As part of a new social media campaign to celebrate linguistic diversity online throughout Asia, every week a different language activist and advocate will be taking turns managing the @AsiaLangsOnline  Twitter account to share their experiences with the revitalization and promotion of their native languages. This campaign is a collaboration between Rising Voices , the Digital Empowerment Foundation , and the O Foundation .
Each week, the upcoming host will answer several questions about their background and will give a brief overview of their language. This Q&A is with Mingma Phuti Sherpa and Pasang Yangjee Sherpa who provide a sneak preview of what they will be discussing during their week as hosts.
Rising Voices: Please tell us about yourself.
We will host @AsiaLangsOnline as a team to highlight collaborative community efforts in preserving our native Sherpa language. Mingma Phuti Sherpa is a family nurse practitioner, United States Army veteran, and a mother of two. Pasang Yangjee Sherpa is a visiting assistant professor of anthropology at Pacific Lutheran University. We are from the villages of Khumjung and Monzo in the popularly known Mount Everest region of Nepal. We are currently based in the Pacific Northwest, U.S.A.
RV: What is the current status of your language on the internet and offline?
The Sherpa language is currently spoken in more than 15 countries. The size of Sherpa speakers in these countries ranges from a few to thousands. The three largest concentration of Sherpa speakers can be found in Nepal in Kathmandu, in India in Darjeeling, and in the United States in New York. This may suggest that the current status of the Sherpa language is good. But, communities in these places have been noticing significant decrease in the number of younger Sherpa speakers, and a considerable loss of cultural and linguistic knowledge across generations. These observations motivate the Sherpas, wherever they may be living, to work towards preserving their language in the form of documenting Sherpa words using various media or organizing classes to learn the language. At homes, elders expose the children, who are growing up outside their Himalayan villages of origin, to the language as much as they can.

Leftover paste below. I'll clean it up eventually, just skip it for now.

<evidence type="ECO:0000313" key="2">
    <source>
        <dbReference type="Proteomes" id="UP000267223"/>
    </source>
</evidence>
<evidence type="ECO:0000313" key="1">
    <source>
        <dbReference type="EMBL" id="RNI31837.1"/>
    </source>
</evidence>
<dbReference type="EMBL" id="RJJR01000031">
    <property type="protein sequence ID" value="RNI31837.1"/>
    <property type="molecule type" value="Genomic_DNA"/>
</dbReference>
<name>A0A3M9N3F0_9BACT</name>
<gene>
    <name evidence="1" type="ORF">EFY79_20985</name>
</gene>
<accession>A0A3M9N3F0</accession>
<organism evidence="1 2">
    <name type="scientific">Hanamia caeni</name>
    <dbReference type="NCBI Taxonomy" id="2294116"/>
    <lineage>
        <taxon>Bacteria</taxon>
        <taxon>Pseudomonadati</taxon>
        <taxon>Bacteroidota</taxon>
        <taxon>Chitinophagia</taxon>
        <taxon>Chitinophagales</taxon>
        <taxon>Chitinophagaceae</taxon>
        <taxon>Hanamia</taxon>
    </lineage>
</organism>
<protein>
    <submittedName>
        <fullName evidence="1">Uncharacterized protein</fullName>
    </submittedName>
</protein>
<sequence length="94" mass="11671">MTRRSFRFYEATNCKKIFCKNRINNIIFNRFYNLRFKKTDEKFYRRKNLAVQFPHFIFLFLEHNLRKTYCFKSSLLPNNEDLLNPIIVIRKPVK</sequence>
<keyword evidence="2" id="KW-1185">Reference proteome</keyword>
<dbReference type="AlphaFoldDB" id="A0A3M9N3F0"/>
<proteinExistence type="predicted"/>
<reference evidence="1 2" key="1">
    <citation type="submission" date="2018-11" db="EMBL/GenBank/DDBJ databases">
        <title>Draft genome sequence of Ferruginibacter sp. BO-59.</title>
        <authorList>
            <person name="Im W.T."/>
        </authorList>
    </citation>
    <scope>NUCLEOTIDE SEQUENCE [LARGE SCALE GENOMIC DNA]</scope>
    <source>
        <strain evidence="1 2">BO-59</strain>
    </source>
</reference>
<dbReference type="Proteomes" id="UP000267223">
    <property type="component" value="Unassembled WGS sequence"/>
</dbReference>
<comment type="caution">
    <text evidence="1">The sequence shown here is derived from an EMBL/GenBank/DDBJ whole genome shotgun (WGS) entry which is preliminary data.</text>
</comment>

RV: On what topics do you plan to focus during the week that you’ll manage the @AsiaLangsOnline Twitter account?
During the week we will manage the @AsiaLangsOnline Twitter account, we will focus on sharing how the community has adopted diverse ways to keep the language alive. We will begin by sharing some facts and figures that shed light on the current status of the language. We will then share stories of what motivates each of us to preserve and promote the language. The highlight of our week will be the Sherpa songs—traditional and experimental—which embody experiences and emotions attached to our ways of being and ways of knowing, not possible in mediums such as the dictionary. We end our week with reflections of our activism and possible futures of our language.
RV: What are the main motivations for your digital activism for your language? What are your hopes and dreams for your language?
Our main motivations for digital activism for our language are twofold: firstly, to connect with Sherpas living around the world who are in their own ways preserving the language; and secondly, to connect with other language activists with a shared sense of community. Through the use of digital media, we hope to share experiences of our analog lives and build solidarities that transcend our geographic locations. Our hopes and dreams are that during the time of our grandchildren, our language would not only be a living language with some speakers but a strong, invigorated language that continues to actively grow.